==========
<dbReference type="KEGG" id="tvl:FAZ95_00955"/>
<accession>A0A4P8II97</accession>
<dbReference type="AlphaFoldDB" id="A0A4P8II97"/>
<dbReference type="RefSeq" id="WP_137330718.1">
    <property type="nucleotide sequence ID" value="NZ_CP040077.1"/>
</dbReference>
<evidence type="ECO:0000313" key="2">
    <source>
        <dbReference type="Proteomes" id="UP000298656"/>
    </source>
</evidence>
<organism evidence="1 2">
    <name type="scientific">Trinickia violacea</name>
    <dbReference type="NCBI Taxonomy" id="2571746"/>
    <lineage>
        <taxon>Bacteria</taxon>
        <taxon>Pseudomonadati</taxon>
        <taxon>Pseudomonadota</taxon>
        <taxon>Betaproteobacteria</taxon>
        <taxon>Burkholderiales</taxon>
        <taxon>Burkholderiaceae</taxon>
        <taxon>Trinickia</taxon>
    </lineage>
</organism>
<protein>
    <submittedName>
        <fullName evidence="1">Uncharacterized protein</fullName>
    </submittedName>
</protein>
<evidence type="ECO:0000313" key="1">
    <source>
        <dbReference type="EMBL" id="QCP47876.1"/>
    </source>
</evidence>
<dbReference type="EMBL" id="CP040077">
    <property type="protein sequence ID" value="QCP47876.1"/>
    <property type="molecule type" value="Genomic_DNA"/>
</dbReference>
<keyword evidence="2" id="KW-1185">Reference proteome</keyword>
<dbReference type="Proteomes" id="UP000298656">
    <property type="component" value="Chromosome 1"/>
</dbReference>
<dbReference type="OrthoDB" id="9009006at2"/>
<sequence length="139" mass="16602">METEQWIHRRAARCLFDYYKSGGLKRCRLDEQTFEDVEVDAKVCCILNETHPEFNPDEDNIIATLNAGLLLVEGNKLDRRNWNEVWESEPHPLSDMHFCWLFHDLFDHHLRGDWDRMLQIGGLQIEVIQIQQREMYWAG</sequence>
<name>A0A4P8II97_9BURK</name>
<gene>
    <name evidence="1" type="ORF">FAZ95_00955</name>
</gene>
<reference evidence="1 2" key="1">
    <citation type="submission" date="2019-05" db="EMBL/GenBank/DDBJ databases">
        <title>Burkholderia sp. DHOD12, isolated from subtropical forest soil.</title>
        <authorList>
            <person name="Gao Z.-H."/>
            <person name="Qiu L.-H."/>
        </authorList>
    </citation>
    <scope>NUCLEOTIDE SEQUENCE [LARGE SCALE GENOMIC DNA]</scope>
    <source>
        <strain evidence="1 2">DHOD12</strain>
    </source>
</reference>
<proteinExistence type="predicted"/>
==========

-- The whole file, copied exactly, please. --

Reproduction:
<dbReference type="KEGG" id="tvl:FAZ95_00955"/>
<accession>A0A4P8II97</accession>
<dbReference type="AlphaFoldDB" id="A0A4P8II97"/>
<dbReference type="RefSeq" id="WP_137330718.1">
    <property type="nucleotide sequence ID" value="NZ_CP040077.1"/>
</dbReference>
<evidence type="ECO:0000313" key="2">
    <source>
        <dbReference type="Proteomes" id="UP000298656"/>
    </source>
</evidence>
<organism evidence="1 2">
    <name type="scientific">Trinickia violacea</name>
    <dbReference type="NCBI Taxonomy" id="2571746"/>
    <lineage>
        <taxon>Bacteria</taxon>
        <taxon>Pseudomonadati</taxon>
        <taxon>Pseudomonadota</taxon>
        <taxon>Betaproteobacteria</taxon>
        <taxon>Burkholderiales</taxon>
        <taxon>Burkholderiaceae</taxon>
        <taxon>Trinickia</taxon>
    </lineage>
</organism>
<protein>
    <submittedName>
        <fullName evidence="1">Uncharacterized protein</fullName>
    </submittedName>
</protein>
<evidence type="ECO:0000313" key="1">
    <source>
        <dbReference type="EMBL" id="QCP47876.1"/>
    </source>
</evidence>
<dbReference type="EMBL" id="CP040077">
    <property type="protein sequence ID" value="QCP47876.1"/>
    <property type="molecule type" value="Genomic_DNA"/>
</dbReference>
<keyword evidence="2" id="KW-1185">Reference proteome</keyword>
<dbReference type="Proteomes" id="UP000298656">
    <property type="component" value="Chromosome 1"/>
</dbReference>
<dbReference type="OrthoDB" id="9009006at2"/>
<sequence length="139" mass="16602">METEQWIHRRAARCLFDYYKSGGLKRCRLDEQTFEDVEVDAKVCCILNETHPEFNPDEDNIIATLNAGLLLVEGNKLDRRNWNEVWESEPHPLSDMHFCWLFHDLFDHHLRGDWDRMLQIGGLQIEVIQIQQREMYWAG</sequence>
<name>A0A4P8II97_9BURK</name>
<gene>
    <name evidence="1" type="ORF">FAZ95_00955</name>
</gene>
<reference evidence="1 2" key="1">
    <citation type="submission" date="2019-05" db="EMBL/GenBank/DDBJ databases">
        <title>Burkholderia sp. DHOD12, isolated from subtropical forest soil.</title>
        <authorList>
            <person name="Gao Z.-H."/>
            <person name="Qiu L.-H."/>
        </authorList>
    </citation>
    <scope>NUCLEOTIDE SEQUENCE [LARGE SCALE GENOMIC DNA]</scope>
    <source>
        <strain evidence="1 2">DHOD12</strain>
    </source>
</reference>
<proteinExistence type="predicted"/>